Guilt and shame seem to describe the same human condition. Both reactions arise from having done something wrong. According to the experts, however, the two are different. Guilt is a response to a specific action, an event external to an individual. Stealing a cookie from a shop evokes guilt, for example. Being external, the deed is repairable. One goes back to the shop and pays for the sweet. Shame, on the other hand, is an internal reflex, the private acknowledgement people feel when they know they have let themselves down. (“For SHAME,” BY Diane Kwon, Scientific American Mind, May/June, 2016 pg. 67.)
When shame becomes publicly exposed, it “triggers a deluge of painful consequences that in no way ensures people will mend their ways,” including anger, depression and post-traumatic stress disorder. (Ibid pg. 67.) Private shame, however, particularly if a person sees an opportunity to right the wrong “is a strong motivator for good behavior” and is more apt to induce a desire for change than guilt. (Ibid pg. 67.)
Surprisingly, sarcasm is a form of public shaming that, if done with a light touch or humor, has a positive effect. One benefit is creativity. (“The Surprising Benefits of Sarcasm,” by Francesca Gino, Scientific American Mind, May/June 2016, pgs. 20-21.) Researchers have found that in a sarcastic exchange, the mind is focused and this greater clarity leads to greater creativity. (Ibid pg. 21.) Or, as Oscar Wilde once observed, “It is the critical spirit that creates.” (Ibid pg. 20.) Of course, this form of conversation is more palatable between people who trust one another, but even in these circumstances, sarcasm should be used sparingly for the sake of the relationship.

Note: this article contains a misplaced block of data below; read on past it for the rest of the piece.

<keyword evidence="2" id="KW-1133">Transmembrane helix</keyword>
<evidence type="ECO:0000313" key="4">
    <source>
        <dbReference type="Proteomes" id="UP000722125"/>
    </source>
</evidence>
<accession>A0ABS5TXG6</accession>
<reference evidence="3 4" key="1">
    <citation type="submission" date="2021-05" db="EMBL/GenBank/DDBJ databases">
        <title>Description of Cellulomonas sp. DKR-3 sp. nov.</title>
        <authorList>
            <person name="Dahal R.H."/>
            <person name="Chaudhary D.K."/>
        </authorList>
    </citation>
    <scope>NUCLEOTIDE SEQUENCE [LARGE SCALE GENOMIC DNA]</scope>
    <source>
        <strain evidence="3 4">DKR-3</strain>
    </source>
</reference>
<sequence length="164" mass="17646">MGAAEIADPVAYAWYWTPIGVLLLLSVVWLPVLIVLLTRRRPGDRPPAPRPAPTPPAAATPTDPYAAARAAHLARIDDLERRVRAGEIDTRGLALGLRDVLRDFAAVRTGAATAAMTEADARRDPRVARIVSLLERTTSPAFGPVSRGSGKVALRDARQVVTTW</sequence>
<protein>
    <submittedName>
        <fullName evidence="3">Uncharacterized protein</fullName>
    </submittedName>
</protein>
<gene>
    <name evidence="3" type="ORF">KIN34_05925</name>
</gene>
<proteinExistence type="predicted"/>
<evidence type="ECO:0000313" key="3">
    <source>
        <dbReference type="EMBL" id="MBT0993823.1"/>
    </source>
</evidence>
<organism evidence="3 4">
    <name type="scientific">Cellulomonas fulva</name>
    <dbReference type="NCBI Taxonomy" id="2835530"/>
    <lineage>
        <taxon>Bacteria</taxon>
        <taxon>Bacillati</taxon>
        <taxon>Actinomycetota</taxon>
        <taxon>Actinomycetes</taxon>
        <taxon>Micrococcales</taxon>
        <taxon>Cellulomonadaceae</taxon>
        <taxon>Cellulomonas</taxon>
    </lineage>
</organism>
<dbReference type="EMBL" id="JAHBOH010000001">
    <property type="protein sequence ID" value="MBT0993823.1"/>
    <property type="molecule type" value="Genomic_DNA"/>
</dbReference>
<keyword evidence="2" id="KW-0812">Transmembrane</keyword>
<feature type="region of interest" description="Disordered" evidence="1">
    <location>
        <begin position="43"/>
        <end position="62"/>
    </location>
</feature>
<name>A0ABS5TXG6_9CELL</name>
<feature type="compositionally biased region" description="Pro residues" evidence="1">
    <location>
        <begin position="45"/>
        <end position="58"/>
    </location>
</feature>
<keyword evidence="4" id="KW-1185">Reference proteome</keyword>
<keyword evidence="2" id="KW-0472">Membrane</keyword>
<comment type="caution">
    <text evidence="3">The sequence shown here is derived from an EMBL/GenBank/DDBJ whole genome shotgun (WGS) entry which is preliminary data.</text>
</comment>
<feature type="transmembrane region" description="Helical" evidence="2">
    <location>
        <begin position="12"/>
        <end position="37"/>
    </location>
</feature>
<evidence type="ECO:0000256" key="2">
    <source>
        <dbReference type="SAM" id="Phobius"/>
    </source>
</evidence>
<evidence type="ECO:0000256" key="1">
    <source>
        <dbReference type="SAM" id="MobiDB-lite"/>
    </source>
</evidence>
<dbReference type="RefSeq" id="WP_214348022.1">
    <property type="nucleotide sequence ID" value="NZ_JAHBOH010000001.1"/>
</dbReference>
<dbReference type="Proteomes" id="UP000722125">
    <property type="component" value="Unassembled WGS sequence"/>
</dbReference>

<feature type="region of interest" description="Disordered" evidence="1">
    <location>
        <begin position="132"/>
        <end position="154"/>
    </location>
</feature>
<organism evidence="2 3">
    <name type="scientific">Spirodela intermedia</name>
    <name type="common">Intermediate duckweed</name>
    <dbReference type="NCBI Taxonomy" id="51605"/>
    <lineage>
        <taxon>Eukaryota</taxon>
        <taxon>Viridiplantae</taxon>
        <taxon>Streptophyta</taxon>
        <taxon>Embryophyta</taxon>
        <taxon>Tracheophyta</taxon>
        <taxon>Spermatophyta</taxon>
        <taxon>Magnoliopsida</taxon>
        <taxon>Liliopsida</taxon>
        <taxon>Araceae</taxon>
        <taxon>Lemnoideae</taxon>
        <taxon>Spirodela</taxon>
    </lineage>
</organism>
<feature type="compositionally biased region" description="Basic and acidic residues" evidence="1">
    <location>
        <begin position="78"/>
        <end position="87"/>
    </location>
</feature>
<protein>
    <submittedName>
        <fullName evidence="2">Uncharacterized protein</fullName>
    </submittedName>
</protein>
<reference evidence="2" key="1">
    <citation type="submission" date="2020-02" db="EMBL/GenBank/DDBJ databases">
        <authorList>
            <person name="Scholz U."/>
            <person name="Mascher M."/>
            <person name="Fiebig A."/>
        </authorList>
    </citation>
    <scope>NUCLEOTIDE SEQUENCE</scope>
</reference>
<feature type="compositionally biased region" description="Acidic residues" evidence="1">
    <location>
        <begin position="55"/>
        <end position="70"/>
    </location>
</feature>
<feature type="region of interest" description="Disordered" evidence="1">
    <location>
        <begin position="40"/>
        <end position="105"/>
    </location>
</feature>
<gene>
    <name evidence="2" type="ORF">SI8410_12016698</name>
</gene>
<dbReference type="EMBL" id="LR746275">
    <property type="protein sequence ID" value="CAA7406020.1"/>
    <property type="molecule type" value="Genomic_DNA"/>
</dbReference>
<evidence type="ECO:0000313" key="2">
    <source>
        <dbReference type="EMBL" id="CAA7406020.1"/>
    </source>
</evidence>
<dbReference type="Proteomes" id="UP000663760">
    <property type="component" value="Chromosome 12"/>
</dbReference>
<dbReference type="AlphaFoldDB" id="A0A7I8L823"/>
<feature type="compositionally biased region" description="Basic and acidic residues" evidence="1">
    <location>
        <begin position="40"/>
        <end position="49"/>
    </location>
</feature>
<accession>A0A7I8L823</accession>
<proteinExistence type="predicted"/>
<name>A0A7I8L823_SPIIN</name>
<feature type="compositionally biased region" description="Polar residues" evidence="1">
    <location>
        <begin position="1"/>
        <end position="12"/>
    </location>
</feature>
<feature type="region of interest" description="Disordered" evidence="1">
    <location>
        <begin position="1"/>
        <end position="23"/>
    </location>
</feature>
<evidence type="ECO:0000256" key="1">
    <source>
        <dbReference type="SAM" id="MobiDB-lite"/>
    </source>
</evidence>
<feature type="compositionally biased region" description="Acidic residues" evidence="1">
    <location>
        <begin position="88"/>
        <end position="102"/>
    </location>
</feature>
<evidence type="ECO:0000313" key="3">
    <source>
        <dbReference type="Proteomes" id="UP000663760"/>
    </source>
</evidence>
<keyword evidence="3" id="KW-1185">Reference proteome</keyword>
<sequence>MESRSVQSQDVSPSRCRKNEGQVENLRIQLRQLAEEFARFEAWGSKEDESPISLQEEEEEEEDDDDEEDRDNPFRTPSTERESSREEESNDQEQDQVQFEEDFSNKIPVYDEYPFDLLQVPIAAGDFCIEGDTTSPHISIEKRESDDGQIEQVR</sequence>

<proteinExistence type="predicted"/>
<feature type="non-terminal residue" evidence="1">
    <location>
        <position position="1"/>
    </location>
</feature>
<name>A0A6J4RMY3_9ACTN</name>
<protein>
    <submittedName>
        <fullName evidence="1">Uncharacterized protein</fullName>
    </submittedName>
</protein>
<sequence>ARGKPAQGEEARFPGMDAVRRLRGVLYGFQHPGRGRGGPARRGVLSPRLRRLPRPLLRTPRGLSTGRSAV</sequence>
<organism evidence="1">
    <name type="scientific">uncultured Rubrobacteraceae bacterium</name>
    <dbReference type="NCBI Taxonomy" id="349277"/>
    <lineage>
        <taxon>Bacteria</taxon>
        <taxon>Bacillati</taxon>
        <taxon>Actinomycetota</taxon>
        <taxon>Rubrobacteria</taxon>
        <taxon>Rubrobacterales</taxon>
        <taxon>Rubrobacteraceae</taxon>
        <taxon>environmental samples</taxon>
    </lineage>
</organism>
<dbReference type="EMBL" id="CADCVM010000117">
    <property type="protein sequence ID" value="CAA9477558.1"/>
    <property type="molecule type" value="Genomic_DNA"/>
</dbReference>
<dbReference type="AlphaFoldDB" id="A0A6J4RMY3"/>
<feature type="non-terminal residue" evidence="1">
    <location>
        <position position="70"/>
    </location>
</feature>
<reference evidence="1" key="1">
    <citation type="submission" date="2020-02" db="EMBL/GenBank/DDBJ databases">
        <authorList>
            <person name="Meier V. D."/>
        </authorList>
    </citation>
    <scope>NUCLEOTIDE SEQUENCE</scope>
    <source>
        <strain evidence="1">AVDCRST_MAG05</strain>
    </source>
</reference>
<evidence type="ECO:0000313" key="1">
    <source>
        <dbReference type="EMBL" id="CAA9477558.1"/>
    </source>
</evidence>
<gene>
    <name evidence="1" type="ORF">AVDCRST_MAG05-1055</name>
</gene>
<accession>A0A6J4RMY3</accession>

The more we learn about ourselves, we come to appreciate that as a species we are complex, full of dark and light mater which is interchangeable, depending upon circumstances. Even our existence depends upon a duality. As individuals, we are bent upon personal survival. Yet given our frailty, we survive best in societies. Guilt, shame, these tools have no meaning to the hermit but in a society, they are strings that both limit and secure the boundaries of human conduct. As individuals we are always engaged in finding the delicate balance between satisfying our wishes and conforming to standards for the good of the whole. What a daunting task for creatures who know little of themselves.
If I ruled the world, I’d decree we show to ourselves and others more compassion. Our society is too much awash in moral righteousness for my taste.